3 Budgeting Ideas Young Adults Should Try to Master their Money
There was a time when village elders in some parts of the world, would send boys out with bows and arrows, to kill a large animal such as a lion. It was a coming-of-age ritual.
In the 21st century, we could consider how you as a young person getting sent out into the world with almost no finance training, as a rite-of-passage of some sort.
But it often fails. Think of the mistakes you, your friends or others you’ve heard about have made with money. Sure, you learn things along the way but not without many cuts and bruises in the form of debt and frustration from not meeting your finance goals. In the end, you feel like less of an adult than you could imagine, because of these financial problems.
The good news is that you don’t need Ivy League credentials or a fraternity affiliation to learn how money works. Much of the advice needed to keep you afloat is at your fingertips. And to be clear, we’re referring to those of you in 18 – 34 year old crowd (aka “Millennials”).
Take a look at some of these ideas below.
Do the 50/30/20 Split
We’ve actually covered this in a previous blog post which detailed a few budgeting hacks. But we had to reiterate this technique since we’ve noticed that it gets a ton of mentions both in cyberspace and through word-of-mouth.
If you haven’t heard of the 50/30/20 split, it works like this: your spend 50% of your take-home money on your needs, 30% on your wants and 20% on your savings.
So let’s say you bring home $40,000. You’d take 50% of that – $20,000 – and use that to pay for the essentials. That includes your utility bills, transportation costs, food and clothing.
With half of your pay left, you’d take $12,000 (30% of $40,000) to buy the stuff you want. So if you want to fly off to Italy or Australia or perhaps want to buy new gear for your band, this is the source to pull those funds from.
Finally, your remaining $8,000 – the leftover 20% of your $40,000 – goes into your savings account. And once it’s deposited, you keep the vault sealed – no exceptions.
It’s simple. Perhaps, its straightforward nature is the reason why this style of budgeting gets so much love – there’s no complex setup or knowledge needed. This is especially important for those of you who aren’t really “numbers people”, or have a lack of interest in finance.
Also, you’ll find that it builds discipline. All that’s needed for 50/30/20 to work is honesty with yourself, separating your necessities, your desires and your assets.
Tap into compounding
In banking, mentions of the word “compounding” usually brings about dreadful thoughts of interest rates and debt, but few think about compounding savings. However, your savings, just like the burdensome balance on a credit card, can compound if you put your money in the right place.
When you think about it, the idea of compounding savings is somewhat like a residual (ie. like the continuous flow of money generated by a pop star’s hit single).
Now that doesn’t mean that you can deposit $50 into your savings, expecting it to grow into a multi-million dollar fortune in 10 years (unless you’re like Warren Buffet). However, you can accrue a pretty substantial sum of money for yourself if you regularly ‘stash some cash’ into your savings account.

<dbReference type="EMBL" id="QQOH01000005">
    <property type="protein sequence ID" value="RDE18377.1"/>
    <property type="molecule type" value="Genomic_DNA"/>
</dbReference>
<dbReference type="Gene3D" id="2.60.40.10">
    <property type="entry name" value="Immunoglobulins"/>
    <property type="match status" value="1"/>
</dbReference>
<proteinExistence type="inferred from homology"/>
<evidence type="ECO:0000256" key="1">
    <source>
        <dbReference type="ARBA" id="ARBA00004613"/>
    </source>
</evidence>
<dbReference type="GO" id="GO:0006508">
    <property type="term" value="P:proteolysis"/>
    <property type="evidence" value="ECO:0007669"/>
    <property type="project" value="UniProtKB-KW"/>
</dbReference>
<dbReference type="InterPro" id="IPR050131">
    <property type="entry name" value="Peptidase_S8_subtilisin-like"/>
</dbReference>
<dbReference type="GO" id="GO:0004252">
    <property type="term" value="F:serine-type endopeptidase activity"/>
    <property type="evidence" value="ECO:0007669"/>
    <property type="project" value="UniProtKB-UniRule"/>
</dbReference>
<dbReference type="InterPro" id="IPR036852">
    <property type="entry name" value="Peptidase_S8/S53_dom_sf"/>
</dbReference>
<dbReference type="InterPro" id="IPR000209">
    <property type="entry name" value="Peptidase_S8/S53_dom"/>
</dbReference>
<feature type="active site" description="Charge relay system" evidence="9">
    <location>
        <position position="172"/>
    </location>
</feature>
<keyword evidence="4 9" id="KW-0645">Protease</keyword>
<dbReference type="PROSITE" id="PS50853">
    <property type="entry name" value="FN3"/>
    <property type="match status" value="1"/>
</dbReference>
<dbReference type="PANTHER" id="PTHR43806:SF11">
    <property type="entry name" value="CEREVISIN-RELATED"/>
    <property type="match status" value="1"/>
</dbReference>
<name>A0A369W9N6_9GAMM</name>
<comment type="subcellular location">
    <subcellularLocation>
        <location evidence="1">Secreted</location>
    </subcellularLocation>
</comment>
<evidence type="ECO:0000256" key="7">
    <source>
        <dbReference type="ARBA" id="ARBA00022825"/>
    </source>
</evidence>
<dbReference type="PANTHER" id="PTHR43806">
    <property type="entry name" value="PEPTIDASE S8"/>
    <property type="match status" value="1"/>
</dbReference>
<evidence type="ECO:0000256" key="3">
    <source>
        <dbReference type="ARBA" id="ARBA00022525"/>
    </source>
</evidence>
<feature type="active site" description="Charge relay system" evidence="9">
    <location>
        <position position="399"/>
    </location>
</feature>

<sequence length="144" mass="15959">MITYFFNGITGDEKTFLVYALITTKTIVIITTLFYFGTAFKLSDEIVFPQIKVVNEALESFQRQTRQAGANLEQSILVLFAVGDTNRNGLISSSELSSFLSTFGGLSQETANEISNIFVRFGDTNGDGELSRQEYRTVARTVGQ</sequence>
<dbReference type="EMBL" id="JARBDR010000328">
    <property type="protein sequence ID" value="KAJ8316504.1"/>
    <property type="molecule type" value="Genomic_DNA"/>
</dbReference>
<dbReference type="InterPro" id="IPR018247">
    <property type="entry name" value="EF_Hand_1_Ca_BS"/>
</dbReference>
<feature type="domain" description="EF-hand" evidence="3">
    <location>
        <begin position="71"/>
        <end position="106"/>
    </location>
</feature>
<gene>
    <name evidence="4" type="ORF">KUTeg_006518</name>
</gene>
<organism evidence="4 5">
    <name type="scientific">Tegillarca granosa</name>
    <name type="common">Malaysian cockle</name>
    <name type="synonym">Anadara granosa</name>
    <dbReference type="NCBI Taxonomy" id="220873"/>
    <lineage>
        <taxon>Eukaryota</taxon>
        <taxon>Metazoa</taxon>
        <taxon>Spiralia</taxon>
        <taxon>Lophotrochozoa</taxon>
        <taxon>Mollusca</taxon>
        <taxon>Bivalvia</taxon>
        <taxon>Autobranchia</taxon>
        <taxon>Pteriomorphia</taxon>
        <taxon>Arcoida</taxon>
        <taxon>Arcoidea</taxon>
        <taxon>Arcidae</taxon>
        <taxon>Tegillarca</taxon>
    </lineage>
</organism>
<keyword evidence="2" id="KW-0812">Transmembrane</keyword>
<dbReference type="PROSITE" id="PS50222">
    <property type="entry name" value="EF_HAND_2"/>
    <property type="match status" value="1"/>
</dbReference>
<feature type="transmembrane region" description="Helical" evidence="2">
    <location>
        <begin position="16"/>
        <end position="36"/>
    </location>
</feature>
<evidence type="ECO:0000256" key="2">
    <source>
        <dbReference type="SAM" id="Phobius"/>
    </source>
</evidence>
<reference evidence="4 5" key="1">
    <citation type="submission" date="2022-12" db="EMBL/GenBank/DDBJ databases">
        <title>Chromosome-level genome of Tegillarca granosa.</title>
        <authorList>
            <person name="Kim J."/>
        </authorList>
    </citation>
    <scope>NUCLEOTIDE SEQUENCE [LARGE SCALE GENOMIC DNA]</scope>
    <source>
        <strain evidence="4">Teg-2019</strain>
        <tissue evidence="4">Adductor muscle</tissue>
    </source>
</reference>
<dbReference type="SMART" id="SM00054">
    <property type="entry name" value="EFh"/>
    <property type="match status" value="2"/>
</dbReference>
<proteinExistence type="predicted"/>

Rafael Pardo, professor of Law at Emory University, provides an example of compounding. In his illustration, an individual use deposits $100 per month for 40 years that yields a 5% monthly return.
Pardo points out that after 40 years, the $48,000 you put in savings will grow to a total of roughly $152,602. You can save more or less. Ultimately, the lesson remains clear – saving a little now brings big returns later.
Money Over Material
In this life, money is the foundation of our comfort.
We’re not telling you to adopt a “cash rules everything around me” mindset like the Wu-Tang clan (although the dollar dollar bills are a good motivator at times). But you should focus on your income rising faster than the costs of your lifestyle.
Here’s why: focusing too much on lifestyle as opposed to income is a precursor to debt. On paper, you could make $75,000 – a respectable income for a person of any age – and that could motivate you to spend a bit “liberally”.
Some have the tendency to spend a little more than they can afford, especially if they have credit cards. Quickly, they throw themselves in a debt hole.
However, focusing on income and increasing your earning power creates a cushion, so-to-speak. Therefore, even if you spend a bit more, you have more money to begin with, because your cash flow is larger than your expenses.
So if you’re hungry for a debt-free life, remember that an income higher than your expenses is the recipe for your goals. Doing so serves as double-duty, because it also forces you to expand your skillset at work (or else you won’t get that raise in the first place!)
A Quick Intro
It’s unfortunate that today’s schools offer little or no finance training. Today’s unstable and uncertain economy calls for “wisdom” and as a young adult, you’ll have to look around for shreds of advice.
Hopefully, the budgeting ideas made for young adults like yourself will guide you to make some smart choices (not that you already aren’t doing so) with your finances.
And as you can see, they’re not complex like the trigonometry or physics stuff you dreaded back in high school. They’re simple yet powerful strategies to understand and implement to hold onto your money.
Stay tuned for our upcoming posts as we talk more about finance for young and older adults as well.